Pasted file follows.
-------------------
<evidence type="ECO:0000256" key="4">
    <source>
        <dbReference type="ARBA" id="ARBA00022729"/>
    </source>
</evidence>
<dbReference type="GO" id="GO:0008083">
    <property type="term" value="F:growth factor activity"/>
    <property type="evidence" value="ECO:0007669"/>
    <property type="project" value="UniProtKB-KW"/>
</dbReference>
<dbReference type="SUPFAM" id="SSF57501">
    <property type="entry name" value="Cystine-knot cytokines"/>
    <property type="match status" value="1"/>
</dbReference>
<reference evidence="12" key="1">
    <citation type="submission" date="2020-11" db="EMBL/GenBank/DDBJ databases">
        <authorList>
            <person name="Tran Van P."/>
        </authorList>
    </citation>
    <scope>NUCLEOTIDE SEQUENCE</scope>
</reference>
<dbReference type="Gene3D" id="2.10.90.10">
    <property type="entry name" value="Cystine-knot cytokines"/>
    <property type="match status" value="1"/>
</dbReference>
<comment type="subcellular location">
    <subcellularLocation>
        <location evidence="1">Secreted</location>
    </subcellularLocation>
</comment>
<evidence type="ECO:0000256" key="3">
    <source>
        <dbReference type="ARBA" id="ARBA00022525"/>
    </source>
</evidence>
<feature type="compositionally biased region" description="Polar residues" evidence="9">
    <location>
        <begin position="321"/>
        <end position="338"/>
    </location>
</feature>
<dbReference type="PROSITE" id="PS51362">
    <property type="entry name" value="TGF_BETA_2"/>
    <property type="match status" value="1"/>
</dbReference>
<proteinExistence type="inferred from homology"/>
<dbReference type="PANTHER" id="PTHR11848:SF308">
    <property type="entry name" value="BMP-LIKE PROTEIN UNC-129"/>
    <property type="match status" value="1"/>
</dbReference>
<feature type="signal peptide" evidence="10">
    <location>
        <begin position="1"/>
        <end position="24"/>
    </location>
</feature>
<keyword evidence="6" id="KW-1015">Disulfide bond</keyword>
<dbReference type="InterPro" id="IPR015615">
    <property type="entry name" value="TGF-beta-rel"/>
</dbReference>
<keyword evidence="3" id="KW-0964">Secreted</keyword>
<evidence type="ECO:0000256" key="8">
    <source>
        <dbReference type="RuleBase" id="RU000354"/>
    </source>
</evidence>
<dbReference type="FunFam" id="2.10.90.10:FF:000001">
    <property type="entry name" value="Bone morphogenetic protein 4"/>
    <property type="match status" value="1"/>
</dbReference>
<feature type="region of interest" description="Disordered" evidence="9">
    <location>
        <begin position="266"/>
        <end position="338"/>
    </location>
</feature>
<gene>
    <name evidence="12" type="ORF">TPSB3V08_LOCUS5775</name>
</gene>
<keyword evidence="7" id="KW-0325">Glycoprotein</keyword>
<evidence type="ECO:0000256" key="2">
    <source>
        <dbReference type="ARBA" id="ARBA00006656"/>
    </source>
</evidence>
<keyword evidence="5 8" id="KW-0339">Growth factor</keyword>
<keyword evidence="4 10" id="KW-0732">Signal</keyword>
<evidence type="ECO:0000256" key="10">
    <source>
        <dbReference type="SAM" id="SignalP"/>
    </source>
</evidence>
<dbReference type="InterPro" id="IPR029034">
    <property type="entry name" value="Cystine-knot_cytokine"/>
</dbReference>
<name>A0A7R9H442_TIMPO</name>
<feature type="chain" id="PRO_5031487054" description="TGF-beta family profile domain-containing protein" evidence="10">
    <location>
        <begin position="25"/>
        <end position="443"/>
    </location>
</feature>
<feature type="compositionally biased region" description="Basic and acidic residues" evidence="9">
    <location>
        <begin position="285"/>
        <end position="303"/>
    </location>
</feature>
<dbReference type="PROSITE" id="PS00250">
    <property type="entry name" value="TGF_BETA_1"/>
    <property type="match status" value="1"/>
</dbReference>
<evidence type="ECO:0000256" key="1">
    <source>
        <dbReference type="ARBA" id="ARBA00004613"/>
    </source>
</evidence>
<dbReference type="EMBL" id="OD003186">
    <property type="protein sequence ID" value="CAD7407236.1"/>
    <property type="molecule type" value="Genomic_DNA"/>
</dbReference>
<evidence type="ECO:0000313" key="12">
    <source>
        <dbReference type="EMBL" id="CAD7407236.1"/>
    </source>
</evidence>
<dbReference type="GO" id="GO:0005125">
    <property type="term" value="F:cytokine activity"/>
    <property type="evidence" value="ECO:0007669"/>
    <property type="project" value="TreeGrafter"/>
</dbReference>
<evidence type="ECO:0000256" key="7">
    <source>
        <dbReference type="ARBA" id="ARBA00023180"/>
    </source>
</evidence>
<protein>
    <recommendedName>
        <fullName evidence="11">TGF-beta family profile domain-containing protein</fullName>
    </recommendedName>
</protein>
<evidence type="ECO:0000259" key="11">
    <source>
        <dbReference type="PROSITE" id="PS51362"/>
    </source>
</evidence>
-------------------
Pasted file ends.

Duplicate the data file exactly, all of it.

<evidence type="ECO:0000256" key="4">
    <source>
        <dbReference type="ARBA" id="ARBA00022729"/>
    </source>
</evidence>
<dbReference type="GO" id="GO:0008083">
    <property type="term" value="F:growth factor activity"/>
    <property type="evidence" value="ECO:0007669"/>
    <property type="project" value="UniProtKB-KW"/>
</dbReference>
<dbReference type="SUPFAM" id="SSF57501">
    <property type="entry name" value="Cystine-knot cytokines"/>
    <property type="match status" value="1"/>
</dbReference>
<reference evidence="12" key="1">
    <citation type="submission" date="2020-11" db="EMBL/GenBank/DDBJ databases">
        <authorList>
            <person name="Tran Van P."/>
        </authorList>
    </citation>
    <scope>NUCLEOTIDE SEQUENCE</scope>
</reference>
<dbReference type="Gene3D" id="2.10.90.10">
    <property type="entry name" value="Cystine-knot cytokines"/>
    <property type="match status" value="1"/>
</dbReference>
<comment type="subcellular location">
    <subcellularLocation>
        <location evidence="1">Secreted</location>
    </subcellularLocation>
</comment>
<evidence type="ECO:0000256" key="3">
    <source>
        <dbReference type="ARBA" id="ARBA00022525"/>
    </source>
</evidence>
<feature type="compositionally biased region" description="Polar residues" evidence="9">
    <location>
        <begin position="321"/>
        <end position="338"/>
    </location>
</feature>
<dbReference type="PROSITE" id="PS51362">
    <property type="entry name" value="TGF_BETA_2"/>
    <property type="match status" value="1"/>
</dbReference>
<proteinExistence type="inferred from homology"/>
<dbReference type="PANTHER" id="PTHR11848:SF308">
    <property type="entry name" value="BMP-LIKE PROTEIN UNC-129"/>
    <property type="match status" value="1"/>
</dbReference>
<feature type="signal peptide" evidence="10">
    <location>
        <begin position="1"/>
        <end position="24"/>
    </location>
</feature>
<keyword evidence="6" id="KW-1015">Disulfide bond</keyword>
<dbReference type="InterPro" id="IPR015615">
    <property type="entry name" value="TGF-beta-rel"/>
</dbReference>
<keyword evidence="3" id="KW-0964">Secreted</keyword>
<evidence type="ECO:0000256" key="8">
    <source>
        <dbReference type="RuleBase" id="RU000354"/>
    </source>
</evidence>
<dbReference type="FunFam" id="2.10.90.10:FF:000001">
    <property type="entry name" value="Bone morphogenetic protein 4"/>
    <property type="match status" value="1"/>
</dbReference>
<feature type="region of interest" description="Disordered" evidence="9">
    <location>
        <begin position="266"/>
        <end position="338"/>
    </location>
</feature>
<gene>
    <name evidence="12" type="ORF">TPSB3V08_LOCUS5775</name>
</gene>
<keyword evidence="7" id="KW-0325">Glycoprotein</keyword>
<evidence type="ECO:0000256" key="2">
    <source>
        <dbReference type="ARBA" id="ARBA00006656"/>
    </source>
</evidence>
<keyword evidence="5 8" id="KW-0339">Growth factor</keyword>
<keyword evidence="4 10" id="KW-0732">Signal</keyword>
<evidence type="ECO:0000256" key="10">
    <source>
        <dbReference type="SAM" id="SignalP"/>
    </source>
</evidence>
<dbReference type="InterPro" id="IPR029034">
    <property type="entry name" value="Cystine-knot_cytokine"/>
</dbReference>
<name>A0A7R9H442_TIMPO</name>
<feature type="chain" id="PRO_5031487054" description="TGF-beta family profile domain-containing protein" evidence="10">
    <location>
        <begin position="25"/>
        <end position="443"/>
    </location>
</feature>
<feature type="compositionally biased region" description="Basic and acidic residues" evidence="9">
    <location>
        <begin position="285"/>
        <end position="303"/>
    </location>
</feature>
<dbReference type="PROSITE" id="PS00250">
    <property type="entry name" value="TGF_BETA_1"/>
    <property type="match status" value="1"/>
</dbReference>
<evidence type="ECO:0000256" key="1">
    <source>
        <dbReference type="ARBA" id="ARBA00004613"/>
    </source>
</evidence>
<dbReference type="EMBL" id="OD003186">
    <property type="protein sequence ID" value="CAD7407236.1"/>
    <property type="molecule type" value="Genomic_DNA"/>
</dbReference>
<evidence type="ECO:0000313" key="12">
    <source>
        <dbReference type="EMBL" id="CAD7407236.1"/>
    </source>
</evidence>
<dbReference type="GO" id="GO:0005125">
    <property type="term" value="F:cytokine activity"/>
    <property type="evidence" value="ECO:0007669"/>
    <property type="project" value="TreeGrafter"/>
</dbReference>
<evidence type="ECO:0000256" key="7">
    <source>
        <dbReference type="ARBA" id="ARBA00023180"/>
    </source>
</evidence>
<protein>
    <recommendedName>
        <fullName evidence="11">TGF-beta family profile domain-containing protein</fullName>
    </recommendedName>
</protein>
<evidence type="ECO:0000259" key="11">
    <source>
        <dbReference type="PROSITE" id="PS51362"/>
    </source>
</evidence>